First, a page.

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Facing up to the ad threat

Social networking sites offer 'no-holds barred' communication. So why, asks Louella Miles, are advertisers starting to pull ads?

This summer saw the first cracks appear in networking website Facebook, as six major firms pulled ads from the its pages. The reason? The ads had appeared on a British National Party page, and Facebook couldn't guarantee that they wouldn't in future.

The problem is that advertisers want to have their cake, and eat it too. They are attempting to jump on the 'social networking' bandwagon, but the very lack of control that make these sites so appealing to Jo Public - and therefore advertisers - can work against brands.

It's going to make for interesting times, because Facebook is just one avenue that advertisers are exploring. Paying bloggers to mention products or services to their audience is another.

PayPerPost operates in this grey area, teaming up marketing departments with grassroots webcasters and paying between £3 (per mention of online business Hotelreservations.com) and £10 (for raving about a re-formed band like The Police) for the privilege. The question, however, is whether audiences can spot such 'advertorial' and whether they even register ads on Facebook - be they appearing on BNP or more anodyne pages? And possibly more to the point, do they care?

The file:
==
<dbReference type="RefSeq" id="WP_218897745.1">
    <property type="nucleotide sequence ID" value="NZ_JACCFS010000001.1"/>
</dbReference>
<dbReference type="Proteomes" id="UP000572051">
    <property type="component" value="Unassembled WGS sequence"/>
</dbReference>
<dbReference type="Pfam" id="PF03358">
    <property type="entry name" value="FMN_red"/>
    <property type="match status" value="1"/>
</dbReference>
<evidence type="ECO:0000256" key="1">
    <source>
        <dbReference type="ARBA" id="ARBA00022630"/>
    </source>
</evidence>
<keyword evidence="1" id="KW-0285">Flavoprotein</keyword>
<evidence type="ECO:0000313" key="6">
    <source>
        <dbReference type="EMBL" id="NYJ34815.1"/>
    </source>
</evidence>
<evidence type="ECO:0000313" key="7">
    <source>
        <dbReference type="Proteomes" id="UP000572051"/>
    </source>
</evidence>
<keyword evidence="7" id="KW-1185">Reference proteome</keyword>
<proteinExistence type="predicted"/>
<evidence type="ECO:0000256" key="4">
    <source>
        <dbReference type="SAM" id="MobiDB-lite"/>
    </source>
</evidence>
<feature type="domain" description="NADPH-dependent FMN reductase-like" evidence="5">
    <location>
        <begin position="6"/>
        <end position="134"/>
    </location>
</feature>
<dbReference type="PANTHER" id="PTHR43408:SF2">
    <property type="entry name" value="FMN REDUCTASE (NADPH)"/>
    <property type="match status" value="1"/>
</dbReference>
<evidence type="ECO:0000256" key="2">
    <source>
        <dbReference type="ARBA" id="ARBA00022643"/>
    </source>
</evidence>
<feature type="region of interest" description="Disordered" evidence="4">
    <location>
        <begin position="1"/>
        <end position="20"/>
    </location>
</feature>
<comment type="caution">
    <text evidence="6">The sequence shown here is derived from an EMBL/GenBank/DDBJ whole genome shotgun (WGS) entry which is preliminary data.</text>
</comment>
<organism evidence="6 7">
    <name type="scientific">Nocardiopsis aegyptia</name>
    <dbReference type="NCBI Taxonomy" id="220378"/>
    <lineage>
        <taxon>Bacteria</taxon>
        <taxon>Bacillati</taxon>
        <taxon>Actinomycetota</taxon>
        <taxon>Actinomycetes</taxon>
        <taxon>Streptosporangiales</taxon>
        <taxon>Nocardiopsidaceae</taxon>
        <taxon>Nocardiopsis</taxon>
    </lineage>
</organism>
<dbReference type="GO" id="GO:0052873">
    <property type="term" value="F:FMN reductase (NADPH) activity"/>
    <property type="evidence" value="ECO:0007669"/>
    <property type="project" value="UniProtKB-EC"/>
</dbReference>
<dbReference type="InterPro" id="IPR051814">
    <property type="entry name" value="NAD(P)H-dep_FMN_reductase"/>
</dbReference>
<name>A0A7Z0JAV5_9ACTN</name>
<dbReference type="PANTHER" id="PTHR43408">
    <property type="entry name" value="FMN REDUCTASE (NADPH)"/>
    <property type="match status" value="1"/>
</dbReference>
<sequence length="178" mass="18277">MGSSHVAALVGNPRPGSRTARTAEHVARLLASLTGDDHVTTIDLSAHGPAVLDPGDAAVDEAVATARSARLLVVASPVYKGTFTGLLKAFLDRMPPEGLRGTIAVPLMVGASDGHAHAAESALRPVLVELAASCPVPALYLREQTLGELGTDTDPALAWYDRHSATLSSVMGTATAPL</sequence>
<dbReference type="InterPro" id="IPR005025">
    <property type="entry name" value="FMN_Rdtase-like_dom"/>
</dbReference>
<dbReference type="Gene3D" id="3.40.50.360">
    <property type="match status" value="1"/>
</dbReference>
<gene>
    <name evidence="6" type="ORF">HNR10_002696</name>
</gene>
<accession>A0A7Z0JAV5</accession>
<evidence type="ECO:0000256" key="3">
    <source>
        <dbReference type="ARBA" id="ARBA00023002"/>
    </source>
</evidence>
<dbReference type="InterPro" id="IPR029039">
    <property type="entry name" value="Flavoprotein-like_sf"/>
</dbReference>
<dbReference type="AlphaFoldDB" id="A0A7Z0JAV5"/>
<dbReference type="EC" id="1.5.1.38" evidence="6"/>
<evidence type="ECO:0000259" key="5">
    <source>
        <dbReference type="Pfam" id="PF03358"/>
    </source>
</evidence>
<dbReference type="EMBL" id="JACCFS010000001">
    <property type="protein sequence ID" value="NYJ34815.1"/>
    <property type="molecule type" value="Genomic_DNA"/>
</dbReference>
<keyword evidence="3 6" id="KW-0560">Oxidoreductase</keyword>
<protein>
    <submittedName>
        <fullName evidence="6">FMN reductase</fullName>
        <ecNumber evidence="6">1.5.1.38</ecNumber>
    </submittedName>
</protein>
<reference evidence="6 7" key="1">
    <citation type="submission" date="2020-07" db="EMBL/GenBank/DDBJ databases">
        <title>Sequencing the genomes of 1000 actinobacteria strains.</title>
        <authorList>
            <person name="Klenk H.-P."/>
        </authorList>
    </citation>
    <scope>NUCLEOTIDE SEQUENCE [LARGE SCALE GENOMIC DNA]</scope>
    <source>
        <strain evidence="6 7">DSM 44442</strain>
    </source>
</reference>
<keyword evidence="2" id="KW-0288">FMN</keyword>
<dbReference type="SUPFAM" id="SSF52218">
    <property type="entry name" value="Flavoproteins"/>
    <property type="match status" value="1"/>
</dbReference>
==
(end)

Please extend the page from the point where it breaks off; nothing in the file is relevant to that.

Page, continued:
The smart money is on consumers wanting advertisers to display a degree of transparency. It's analogous to product placement, which is the reason why sponsorship guidelines militate against it. Still, we've all become used to luxury car brands cropping up in James Bond films. In fact, we take it for granted. So would we start to become accustomed to blogs featuring brands?

Given the immediacy of a blog, and the fact that its message is more 'personal', consumers might take against such advertising 'interference'. Brand owners are, though, experimenting with more than just blogging. Very public stunts are finding favour. One US anti-smoking campaign, for instance, stuck flags into dog mess on pavements. They featured the copyline 'Cigarettes contain ammonia. So does dog poop'. There are fears, however, that stunts which put actors or brand owners into direct contact with consumers - such as when Carbon Marketing deliberately jacknifed a lorry in central London, spilling chocolate bars from its client Nestlé on to the pavement - could rebound. All it would take is for such a stunt to cause an accident or for a consumer to suffer an allergic reaction.

So how far are brand owners prepared to go? As consumers, we're likely to say bring it on - to blog advertorial, to skyscraper ads on Facebook, even to mass sampling (Scottish & Newcastle has a 250-strong team visiting 6,000 pubs this summer discussing drinking habits with punters and buying them a drink) - but there's no guarantee that it will affect our purchasing habits one iota.

 

Louella Miles
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